A porcelain veneer is a thin cover that fits on top of your natural teeth to alter the shape and/or colour. Fixing a small diastema with veneers is quite straightforward, but this treatment is only suitable for adults.
When filling gaps between teeth using veneers, the dentist simply makes the veneers slightly wider than the original teeth. When they are fitted, they meet in the middle and hide the gap.
Porcelain veneers usually require two dental visits; one to prepare the teeth and take measurements for the veneers, and another to fit them once they have been made in a lab. You can read more about veneers here.
Veneers can help cover up small gaps in teeth naturally, but the results may not look so good if used for a large gap. You don’t want to look like you have oversized front teeth! Dentists are good judges of what will look natural; they look at different smiles every day, after all, so you should trust your dentist’s opinion about the best option for you.
With diastema bonding, a composite material is applied directly to the teeth – no lab work required. The dentist builds up and shapes the composite to give the desired appearance. In the case of filling gaps in teeth, the composite is used to extend the tooth slightly to close the diastema.
Composite material can be used to cover the original tooth completely, in which case it’s called a composite veneer. It’s also a common treatment for chipped teeth. You can read more about the procedure for tooth bonding here.
In the following video, Awo talks about her treatment with bonding and filling in the gaps in her teeth without braces.
Veneers vs. bonding for a diastema
The table below summarises the two main options for treating a diastema without braces, including costs:
How much does a diastema closure cost?
Filling gaps between teeth is unlikely to be considered a medical necessity, and therefore the NHS usually doesn’t cover diastema closure costs in the UK.
Children and adults with severe cases of teeth spacing, perhaps as a result of hypodontia, may be eligible for braces and then dentures or dental bridges to fill the gaps. The NHS also covers treatment for periodontitis, which may be the cause of gaps between teeth.
We’ve already covered the prices for veneers and bonding in the table above. Treating diastema teeth with braces costs between £1,500 and £5,500, depending on the type of braces used. For more information about the different kinds of braces you can read this guide. You may also want to explore your finance options for dental work.
Can a retainer fix gaps in teeth?
Retainers can be used for some orthodontic treatments, but are limited in what movement they can achieve and don’t deliver quick results. The normal course of action would be to have fixed or removable braces to correct the diastema and then wear a retainer to maintain the new alignment.
Removable aligner braces are probably the closest option to a retainer, since they aren’t fixed to your teeth like traditional braces. They are also far less noticeable than a metal wire retainer. You can quickly check your eligibility for removable aligner braces with Invisalign’s free Smile Assessment, or book an appointment with your nearest Invisalign provider.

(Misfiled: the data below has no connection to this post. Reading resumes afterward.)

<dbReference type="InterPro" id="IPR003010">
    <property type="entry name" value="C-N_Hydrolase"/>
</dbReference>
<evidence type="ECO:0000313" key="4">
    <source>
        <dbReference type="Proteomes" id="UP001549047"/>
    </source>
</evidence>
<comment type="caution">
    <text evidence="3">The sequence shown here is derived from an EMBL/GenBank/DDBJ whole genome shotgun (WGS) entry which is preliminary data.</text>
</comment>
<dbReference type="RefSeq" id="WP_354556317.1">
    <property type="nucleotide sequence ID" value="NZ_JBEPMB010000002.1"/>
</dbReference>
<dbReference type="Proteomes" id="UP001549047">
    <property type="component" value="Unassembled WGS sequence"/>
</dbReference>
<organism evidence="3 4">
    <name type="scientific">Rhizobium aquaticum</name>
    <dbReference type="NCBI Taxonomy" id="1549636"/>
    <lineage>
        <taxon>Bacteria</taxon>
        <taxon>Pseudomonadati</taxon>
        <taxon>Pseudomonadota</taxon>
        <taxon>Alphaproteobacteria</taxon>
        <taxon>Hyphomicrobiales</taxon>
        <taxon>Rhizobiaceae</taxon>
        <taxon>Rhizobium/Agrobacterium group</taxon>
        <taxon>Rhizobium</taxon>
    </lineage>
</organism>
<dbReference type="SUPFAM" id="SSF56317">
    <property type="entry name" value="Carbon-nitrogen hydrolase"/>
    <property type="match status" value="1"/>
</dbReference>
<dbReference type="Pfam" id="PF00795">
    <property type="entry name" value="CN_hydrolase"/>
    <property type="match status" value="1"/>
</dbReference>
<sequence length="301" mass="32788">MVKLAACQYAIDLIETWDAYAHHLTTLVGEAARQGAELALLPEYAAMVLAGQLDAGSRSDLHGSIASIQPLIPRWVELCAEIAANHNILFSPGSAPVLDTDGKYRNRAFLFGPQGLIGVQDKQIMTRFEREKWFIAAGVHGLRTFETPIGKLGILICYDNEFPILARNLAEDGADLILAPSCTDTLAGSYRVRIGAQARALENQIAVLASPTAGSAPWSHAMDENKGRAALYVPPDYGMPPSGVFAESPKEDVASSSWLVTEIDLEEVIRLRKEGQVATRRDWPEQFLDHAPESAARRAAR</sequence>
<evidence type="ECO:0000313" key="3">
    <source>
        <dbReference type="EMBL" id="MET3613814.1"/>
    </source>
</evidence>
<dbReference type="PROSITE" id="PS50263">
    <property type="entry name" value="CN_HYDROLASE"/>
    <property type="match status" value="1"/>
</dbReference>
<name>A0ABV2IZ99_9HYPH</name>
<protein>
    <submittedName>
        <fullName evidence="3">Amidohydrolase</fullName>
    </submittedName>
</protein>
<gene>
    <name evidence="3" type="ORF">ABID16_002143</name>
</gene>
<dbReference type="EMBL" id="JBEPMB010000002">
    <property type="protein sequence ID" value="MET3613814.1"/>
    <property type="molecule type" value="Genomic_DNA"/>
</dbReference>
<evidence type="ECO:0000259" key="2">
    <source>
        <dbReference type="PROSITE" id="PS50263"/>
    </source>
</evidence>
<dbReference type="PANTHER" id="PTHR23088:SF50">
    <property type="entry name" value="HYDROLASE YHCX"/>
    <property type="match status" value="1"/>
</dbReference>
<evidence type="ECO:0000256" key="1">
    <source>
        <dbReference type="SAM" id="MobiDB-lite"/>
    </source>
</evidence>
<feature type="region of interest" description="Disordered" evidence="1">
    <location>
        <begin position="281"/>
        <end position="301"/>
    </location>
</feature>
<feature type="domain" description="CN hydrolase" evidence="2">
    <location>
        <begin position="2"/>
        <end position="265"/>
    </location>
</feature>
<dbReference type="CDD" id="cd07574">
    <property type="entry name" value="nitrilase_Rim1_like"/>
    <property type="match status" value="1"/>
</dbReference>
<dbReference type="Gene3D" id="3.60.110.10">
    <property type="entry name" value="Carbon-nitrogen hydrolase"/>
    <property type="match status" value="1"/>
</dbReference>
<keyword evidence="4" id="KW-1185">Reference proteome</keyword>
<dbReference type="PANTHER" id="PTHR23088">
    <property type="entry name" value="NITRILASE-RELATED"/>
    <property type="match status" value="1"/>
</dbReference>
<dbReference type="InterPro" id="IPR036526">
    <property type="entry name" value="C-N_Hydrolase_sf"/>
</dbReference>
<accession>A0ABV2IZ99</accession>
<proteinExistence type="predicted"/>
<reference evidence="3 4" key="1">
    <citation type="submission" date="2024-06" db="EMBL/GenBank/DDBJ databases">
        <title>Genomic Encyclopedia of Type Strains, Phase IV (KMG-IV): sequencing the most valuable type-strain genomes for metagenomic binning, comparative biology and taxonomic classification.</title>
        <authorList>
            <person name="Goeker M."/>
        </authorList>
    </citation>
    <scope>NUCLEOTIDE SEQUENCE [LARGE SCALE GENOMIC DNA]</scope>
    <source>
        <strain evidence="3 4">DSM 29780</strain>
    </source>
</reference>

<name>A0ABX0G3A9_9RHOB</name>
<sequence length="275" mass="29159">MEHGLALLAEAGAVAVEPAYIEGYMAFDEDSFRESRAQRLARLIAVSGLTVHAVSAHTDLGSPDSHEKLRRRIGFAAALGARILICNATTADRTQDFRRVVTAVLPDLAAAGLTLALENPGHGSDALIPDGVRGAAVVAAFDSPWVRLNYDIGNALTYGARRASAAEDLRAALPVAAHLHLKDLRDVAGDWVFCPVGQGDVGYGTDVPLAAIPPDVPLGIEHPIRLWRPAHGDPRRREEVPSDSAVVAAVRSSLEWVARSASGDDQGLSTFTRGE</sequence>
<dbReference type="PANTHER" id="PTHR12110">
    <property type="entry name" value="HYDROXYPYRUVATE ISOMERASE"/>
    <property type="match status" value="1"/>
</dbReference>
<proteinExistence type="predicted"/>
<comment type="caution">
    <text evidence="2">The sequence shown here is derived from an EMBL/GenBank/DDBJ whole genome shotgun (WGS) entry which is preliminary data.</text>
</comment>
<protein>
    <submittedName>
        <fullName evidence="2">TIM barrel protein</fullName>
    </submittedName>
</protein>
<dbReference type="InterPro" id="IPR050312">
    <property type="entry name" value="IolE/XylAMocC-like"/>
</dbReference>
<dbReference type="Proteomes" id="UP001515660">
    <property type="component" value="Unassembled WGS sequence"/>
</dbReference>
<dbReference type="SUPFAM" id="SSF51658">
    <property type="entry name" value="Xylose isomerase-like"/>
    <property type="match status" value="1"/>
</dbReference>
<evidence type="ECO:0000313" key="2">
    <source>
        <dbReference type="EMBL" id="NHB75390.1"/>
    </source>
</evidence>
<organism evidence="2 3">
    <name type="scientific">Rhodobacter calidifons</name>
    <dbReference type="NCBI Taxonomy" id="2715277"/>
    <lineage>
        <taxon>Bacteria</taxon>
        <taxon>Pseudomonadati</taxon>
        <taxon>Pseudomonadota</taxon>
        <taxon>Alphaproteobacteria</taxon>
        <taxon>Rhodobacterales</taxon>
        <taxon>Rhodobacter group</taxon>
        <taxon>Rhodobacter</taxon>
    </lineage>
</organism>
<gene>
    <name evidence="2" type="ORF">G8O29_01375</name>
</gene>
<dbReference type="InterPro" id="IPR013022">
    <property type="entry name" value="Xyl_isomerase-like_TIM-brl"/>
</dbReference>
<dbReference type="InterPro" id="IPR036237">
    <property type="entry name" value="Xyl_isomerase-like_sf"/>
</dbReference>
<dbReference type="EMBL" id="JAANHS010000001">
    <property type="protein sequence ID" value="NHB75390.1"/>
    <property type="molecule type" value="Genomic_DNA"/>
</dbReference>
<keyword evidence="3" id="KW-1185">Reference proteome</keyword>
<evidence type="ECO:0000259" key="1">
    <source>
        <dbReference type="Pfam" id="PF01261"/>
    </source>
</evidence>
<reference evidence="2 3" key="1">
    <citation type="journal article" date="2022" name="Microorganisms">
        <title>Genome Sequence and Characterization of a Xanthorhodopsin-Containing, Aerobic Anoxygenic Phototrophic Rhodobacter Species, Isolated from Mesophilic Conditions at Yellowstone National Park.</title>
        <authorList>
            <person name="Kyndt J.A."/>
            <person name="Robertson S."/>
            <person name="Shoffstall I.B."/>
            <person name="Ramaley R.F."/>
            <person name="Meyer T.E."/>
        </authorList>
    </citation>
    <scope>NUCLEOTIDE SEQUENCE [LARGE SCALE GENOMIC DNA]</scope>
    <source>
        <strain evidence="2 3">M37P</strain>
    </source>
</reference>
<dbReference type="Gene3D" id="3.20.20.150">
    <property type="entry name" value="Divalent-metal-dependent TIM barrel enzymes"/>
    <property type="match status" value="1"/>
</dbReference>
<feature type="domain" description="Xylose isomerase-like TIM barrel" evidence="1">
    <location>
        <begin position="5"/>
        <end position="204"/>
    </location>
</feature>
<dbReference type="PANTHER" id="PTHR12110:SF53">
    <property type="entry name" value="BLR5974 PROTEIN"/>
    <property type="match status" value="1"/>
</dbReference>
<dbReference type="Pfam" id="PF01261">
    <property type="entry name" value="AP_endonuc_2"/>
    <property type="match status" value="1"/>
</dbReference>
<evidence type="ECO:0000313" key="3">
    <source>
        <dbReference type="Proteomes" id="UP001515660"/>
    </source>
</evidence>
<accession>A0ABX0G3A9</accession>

How can I fill gaps in teeth naturally?
It really depends what you mean by ‘naturally’. Although braces, veneers, and bonding may not be considered natural, they are safe and effective and deliver natural-looking results.
There is a trend for people to use elastic bands around their gappy teeth to try and pull them together. The American Association of Orthodontists reported on the trend in 2017, saying that it could be dangerous and cause more damage than it is trying to fix.
Your dentist will be able to talk you through all of your options if you’re worried about the appearance of your teeth.
Are gaps in baby teeth normal?
Put simply, yes, gaps are normal in baby teeth. At this age, the jaw is still developing and may progress faster than teeth growth. It’s also natural for there to be gaps when the child has a mixture of baby and adult teeth.
If there are still gaps after their jaw has stopped developing and all the teeth have erupted, and they want to get their diastema fixed, then a dentist can advise which method would work best.
I have gaps in my teeth after braces, what can I do?
Braces are designed to correct the position of your teeth and give you a properly aligned smile. If you aren’t happy with the results of your treatment then refer back to the dentist or orthodontist who treated you. Do make sure that you wear your retainers as instructed after your treatment; this helps ensure your teeth stay in the correct position.
Does flossing create gaps in teeth?
There isn’t any reason that normal flossing would cause gaps to appear between your teeth. It is possible that you are catching your gums as you floss between your teeth and this could cause them to start to recede.
Our guide on how to floss properly will help you with the correct technique. If you are worried about your gums or gaps appearing in your teeth check that everything is ok with your dentist, it could be a sign of gum disease.
A diastema, or gap in your teeth, is generally not a medical concern in itself. But, there can be underlying reasons you have gaps in your front teeth, or between other teeth, so it’s best to see a dentist for a proper assessment.
Closing gaps is reasonably straightforward and traditional braces aren’t always necessary. Invisible braces like Invisalign, for instance, can often be used (don’t forget you can check your eligibility here).
Don’t be too concerned if your baby has gaps in their teeth; this is quite common and may well fix itself when their adult teeth erupt.
JADA: Treating a maxillary midline diastema in adult patients. Consulted 22nd June 2019.
ResearchGate: A clinical case report on the treatment of mandibular diastema, associated with tongue interposition and tongue thrust swallow. Consulted 22nd June 2019.